Monday, August 23, 2010

The Shooting Bag, Part 1

A shooting bag is a small bag that includes everything a black powder shooter might need for an afternoon of shooting. I made one based upon the North Hampton pouch from Recreating the 18th Century Hunting Pouch by T.C. Albert. This pattern includes a gusset to increase the bag's capacity, a leather strap, and hangers for a powder horn. I'll be attaching the powder horn I made some time ago.

I bought all my supplies from a Tandy Leather store that's basically across the street from me. The owner was very helpful when I had questions. I bought about 10 square feet of 4 or 5 ounce leather. This is probably enough for 3 bags. It was hard to stitch sometimes; I think 3 ounce might have been better.

Here we see all the major pieces. The front and back are to the left, the flap is to the right, some reinforcements are below, and the gusset is at the very bottom.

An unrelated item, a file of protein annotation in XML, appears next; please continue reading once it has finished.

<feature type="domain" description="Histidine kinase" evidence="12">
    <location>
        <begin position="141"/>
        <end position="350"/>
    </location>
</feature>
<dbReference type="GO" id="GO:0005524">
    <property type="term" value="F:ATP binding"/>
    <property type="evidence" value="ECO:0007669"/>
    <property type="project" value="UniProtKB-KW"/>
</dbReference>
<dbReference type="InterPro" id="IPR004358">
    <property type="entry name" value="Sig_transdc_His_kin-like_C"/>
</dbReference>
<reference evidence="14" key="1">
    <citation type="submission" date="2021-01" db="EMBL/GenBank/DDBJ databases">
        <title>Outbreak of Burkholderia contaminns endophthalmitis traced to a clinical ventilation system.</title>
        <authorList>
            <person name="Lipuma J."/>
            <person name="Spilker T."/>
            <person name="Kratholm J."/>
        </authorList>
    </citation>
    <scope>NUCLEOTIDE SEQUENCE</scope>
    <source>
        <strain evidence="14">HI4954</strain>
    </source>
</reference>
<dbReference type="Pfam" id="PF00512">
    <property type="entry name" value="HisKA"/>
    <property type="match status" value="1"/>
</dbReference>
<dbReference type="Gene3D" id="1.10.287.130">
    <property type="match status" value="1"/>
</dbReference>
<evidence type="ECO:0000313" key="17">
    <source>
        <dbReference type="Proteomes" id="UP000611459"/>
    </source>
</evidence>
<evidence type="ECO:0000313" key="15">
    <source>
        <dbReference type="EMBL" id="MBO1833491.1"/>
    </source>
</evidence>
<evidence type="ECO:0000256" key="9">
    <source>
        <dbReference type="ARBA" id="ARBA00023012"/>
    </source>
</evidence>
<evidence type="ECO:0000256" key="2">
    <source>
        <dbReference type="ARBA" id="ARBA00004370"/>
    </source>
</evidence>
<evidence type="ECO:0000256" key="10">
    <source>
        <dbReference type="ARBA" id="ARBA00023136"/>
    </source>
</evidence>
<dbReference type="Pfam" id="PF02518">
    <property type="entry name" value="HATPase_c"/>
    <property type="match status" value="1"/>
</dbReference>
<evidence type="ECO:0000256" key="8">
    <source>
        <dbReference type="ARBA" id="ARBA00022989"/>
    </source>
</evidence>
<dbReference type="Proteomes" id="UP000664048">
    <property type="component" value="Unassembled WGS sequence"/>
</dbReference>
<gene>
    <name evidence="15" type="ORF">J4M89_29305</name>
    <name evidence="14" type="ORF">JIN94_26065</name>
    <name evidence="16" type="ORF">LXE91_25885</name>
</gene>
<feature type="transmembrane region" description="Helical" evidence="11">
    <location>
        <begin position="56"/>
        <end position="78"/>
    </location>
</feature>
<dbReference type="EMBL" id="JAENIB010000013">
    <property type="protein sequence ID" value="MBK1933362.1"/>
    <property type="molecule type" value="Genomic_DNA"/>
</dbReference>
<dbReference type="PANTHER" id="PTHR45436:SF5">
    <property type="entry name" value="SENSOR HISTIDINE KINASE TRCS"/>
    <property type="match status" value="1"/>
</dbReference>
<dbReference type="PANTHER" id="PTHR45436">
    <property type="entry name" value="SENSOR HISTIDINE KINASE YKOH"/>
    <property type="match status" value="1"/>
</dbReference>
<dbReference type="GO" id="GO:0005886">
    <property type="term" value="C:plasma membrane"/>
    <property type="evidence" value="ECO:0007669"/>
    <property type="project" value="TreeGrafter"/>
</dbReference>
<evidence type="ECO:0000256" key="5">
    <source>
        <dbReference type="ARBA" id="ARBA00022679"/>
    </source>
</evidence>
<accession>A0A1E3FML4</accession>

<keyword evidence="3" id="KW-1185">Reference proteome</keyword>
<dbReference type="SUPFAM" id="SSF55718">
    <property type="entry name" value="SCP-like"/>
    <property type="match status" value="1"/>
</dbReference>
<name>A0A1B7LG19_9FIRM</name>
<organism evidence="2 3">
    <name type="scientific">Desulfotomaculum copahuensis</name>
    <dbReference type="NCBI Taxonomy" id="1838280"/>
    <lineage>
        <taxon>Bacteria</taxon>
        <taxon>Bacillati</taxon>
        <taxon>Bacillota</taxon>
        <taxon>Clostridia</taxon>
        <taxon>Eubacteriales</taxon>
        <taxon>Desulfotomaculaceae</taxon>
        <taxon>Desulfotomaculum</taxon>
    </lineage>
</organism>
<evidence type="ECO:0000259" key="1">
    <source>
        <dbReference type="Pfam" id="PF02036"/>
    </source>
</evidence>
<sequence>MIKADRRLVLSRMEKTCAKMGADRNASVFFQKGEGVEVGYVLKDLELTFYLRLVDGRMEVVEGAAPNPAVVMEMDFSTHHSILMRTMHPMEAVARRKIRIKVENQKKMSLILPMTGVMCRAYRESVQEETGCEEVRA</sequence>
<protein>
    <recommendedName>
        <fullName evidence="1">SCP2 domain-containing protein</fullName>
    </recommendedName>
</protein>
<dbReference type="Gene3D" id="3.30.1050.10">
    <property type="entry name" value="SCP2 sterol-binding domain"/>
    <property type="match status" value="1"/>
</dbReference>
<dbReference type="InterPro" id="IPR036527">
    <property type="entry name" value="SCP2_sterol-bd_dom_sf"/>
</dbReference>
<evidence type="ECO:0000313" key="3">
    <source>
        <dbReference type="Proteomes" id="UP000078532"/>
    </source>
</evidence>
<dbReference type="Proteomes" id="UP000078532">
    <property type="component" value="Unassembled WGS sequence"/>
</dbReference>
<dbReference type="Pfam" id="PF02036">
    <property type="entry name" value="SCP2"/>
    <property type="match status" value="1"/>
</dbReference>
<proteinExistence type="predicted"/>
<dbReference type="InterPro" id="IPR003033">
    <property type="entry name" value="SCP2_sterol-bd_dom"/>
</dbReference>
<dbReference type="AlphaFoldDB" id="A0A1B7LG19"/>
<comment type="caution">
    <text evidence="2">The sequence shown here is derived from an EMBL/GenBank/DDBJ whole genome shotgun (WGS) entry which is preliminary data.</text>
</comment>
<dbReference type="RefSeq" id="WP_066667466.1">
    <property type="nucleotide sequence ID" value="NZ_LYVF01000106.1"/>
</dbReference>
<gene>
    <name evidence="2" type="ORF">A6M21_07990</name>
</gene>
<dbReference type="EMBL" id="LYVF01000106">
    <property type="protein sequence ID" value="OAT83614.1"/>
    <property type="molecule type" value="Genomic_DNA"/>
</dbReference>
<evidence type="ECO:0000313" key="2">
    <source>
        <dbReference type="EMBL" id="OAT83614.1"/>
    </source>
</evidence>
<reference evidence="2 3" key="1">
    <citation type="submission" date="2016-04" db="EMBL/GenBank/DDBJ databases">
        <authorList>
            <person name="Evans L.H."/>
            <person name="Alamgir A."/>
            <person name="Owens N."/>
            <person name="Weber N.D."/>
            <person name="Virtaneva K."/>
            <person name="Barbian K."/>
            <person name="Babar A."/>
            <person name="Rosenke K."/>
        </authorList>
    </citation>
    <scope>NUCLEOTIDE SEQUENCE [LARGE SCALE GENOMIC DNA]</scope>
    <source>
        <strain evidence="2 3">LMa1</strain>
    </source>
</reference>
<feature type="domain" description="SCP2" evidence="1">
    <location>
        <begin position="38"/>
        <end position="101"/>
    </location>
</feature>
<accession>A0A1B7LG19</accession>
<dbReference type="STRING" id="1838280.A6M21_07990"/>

I'm working entirely by hand. Before I can stitch, I first have to punch holes using an awl. Then I use a length of 'artificial sinew' (waxed nylon) with a leather needle at each end to stitch through the awl holes using the durable saddle stitch. It's a slow process and hard on my hands.

Here I've stitched the gusset onto the front. If you look sharp you can see that there's a 'welt' piece between the front and gusset. This will produce a nicer result. The stitches aren't perfectly linear. This is because I made the holes from the other side.

Here's the back side. I laid out the awl holes using an over-stitch wheel. This is a spiky wheel that leaves regular marks. Where there's a mark, you punch a hole. Easy peasy.

Now I've stitched the back onto the front and gusset.

You can see the welt here. Notice there are three layers of leather.

You might have noticed the bag seems to have the rough side of the leather on the outside. That's because the bag is made inside-out, then inverted. I soaked the bag in water to soften it, then turned it inside out. And here it is.

And now two views of the gusset. I suffered to stitch that thing, you're gonna have to look at it!

Now the straps need to be made. I'll continue in part 2.

No comments:

Post a Comment